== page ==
Members of the Growing Michigan Together council seem to agree that the state needs to spend more money to grow the state's population.
But they’re only debating whether the state needs to raise taxes to do it. The council has given little attention to improving existing public services, which is odd coming from a group that views government as vitally important, even to population growth.
This is an obvious failure to anyone outside the Lansing bubble. People on all sides want their governments to do better. Taking more money from people to give to governments is more controversial than asking government to do better with the money it already gets. The public clearly benefits when its servants do more with less.
Public education is a prime example.
Schooling is one of the most expensive services provided by Michigan’s state and local governments. The public would benefit from better schools, yet decades of research shows that more funding does not automatically result in better schools.
This may seem counterintuitive, but it’s true because there is a disconnect between how much money goes into a school and how well it performs. Public schools receive funding no matter how good of a service they provide students. While some do terrific work, there is no incentive for schools to perform, much less improve.
It would be nice if the public could buy better education. But school governance, teacher quality, workplace operations and basic management do more to determine school quality than how much money administrators get. These are difficult things to improve, but it’s what gives the public better schools.
Taxpayers aren’t likely to hear this from the people who manage public schools. School interest groups are united in efforts to demand more money and downplay whether they can do better with what they have.
In other words, the people who operate public schools — who are paid by taxpayers — are not interested in providing better public services. Citizens should hope for something different from a government that is supposed to be run for the public’s benefit. Improving public services is called progress, and the public should demand more of it.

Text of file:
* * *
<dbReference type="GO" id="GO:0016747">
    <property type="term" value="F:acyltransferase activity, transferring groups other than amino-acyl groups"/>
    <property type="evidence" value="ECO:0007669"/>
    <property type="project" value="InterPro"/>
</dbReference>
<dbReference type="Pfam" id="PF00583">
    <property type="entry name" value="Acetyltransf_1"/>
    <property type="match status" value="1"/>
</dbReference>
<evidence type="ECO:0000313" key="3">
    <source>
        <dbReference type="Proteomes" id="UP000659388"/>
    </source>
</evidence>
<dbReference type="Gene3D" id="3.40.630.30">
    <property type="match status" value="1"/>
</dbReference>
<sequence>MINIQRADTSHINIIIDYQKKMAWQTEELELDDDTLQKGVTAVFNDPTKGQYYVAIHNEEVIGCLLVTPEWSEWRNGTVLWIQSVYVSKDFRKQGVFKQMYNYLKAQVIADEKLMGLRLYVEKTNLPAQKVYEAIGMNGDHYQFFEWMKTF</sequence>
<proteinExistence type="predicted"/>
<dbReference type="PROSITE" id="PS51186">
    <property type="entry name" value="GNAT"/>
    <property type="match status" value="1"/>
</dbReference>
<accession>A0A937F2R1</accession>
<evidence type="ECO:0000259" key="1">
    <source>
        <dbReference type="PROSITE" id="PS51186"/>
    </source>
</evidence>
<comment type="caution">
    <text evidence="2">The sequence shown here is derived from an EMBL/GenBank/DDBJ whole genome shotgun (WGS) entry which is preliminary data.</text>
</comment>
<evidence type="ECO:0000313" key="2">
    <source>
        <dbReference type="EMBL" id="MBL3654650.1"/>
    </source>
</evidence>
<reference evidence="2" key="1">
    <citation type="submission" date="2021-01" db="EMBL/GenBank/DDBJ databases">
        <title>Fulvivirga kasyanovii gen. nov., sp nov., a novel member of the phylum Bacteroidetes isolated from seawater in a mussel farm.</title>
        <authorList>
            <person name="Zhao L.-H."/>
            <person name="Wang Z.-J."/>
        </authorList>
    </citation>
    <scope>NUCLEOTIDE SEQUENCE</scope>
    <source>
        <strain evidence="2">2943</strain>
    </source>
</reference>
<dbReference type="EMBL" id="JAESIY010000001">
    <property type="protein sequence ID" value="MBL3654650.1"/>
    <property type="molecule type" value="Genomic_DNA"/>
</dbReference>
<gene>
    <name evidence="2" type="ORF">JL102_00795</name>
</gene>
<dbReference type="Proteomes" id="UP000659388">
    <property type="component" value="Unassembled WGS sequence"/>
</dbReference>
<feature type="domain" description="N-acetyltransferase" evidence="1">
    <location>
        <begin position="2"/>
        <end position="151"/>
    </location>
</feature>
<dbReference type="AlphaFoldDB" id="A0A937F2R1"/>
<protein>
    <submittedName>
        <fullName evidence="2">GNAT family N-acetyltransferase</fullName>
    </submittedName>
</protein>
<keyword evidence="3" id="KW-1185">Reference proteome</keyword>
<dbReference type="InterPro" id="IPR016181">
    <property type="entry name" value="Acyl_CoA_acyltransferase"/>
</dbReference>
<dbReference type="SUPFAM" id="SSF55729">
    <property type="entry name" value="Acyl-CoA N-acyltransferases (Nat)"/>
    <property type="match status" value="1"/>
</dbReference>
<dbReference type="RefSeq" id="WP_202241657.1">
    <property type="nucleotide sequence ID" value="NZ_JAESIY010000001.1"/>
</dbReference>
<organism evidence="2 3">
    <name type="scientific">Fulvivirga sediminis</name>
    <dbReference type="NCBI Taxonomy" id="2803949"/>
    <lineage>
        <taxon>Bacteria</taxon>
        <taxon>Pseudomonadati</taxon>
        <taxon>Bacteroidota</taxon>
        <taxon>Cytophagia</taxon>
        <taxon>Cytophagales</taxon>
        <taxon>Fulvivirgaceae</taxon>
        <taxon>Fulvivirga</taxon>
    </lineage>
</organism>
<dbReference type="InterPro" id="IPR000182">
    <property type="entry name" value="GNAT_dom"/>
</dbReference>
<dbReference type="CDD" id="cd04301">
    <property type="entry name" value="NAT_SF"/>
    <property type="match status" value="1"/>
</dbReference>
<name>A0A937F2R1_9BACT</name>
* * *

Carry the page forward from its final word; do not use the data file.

People also expect progress in other parts of their lives. They expect the private sector to improve their services. People want better products and services at lower costs. If one business isn’t going to deliver on that premise, then another one will — and earn the profits that come with finding ways to put the resources of the world to better use.
This kind of competition is too often absent in the public sector. Governments are not competing with each other over who can provide the best services at the best price.
But it is not completely without competition. People do reveal their preferences when they move from one place to another. But the decisions about where to move often have to do with family and work opportunities more than government services and costs.
Public servants don’t sound like they want to compete over quality, either. Citizens hear little about that, but are regularly told how wonderful a public service could be if taxpayers would only give government officials more money.
There is also an obvious reason why public servants ask for more rather than better. Their lives are easier with more. It’s easier to balance a budget and easier to please your employees. An expectation that they would do better makes their lives harder.
Part of this is because of a strategy that spending interests use.
There is an implicit agreement between the people who receive government funding to join together to call for more money. They keep a united front in an attempt to grow the pot of money they all share. Plus, they hesitate to criticize the activities of other spending interests, lest skepticism about one area be turned towards another. The refusal to try to figure out how to do things better is part of this trough truce.
There are already enough people asking for governments to get more money without the state’s population council. There are reasons behind the ongoing calls for more. But we’d all be better off if more people focused on how to do government better.
James M. Hohman is director of fiscal policy at the Mackinac Center for Public Policy.
Permission to reprint this blog post in whole or in part is hereby granted, provided that the author (or authors) and the Mackinac Center for Public Policy are properly cited.
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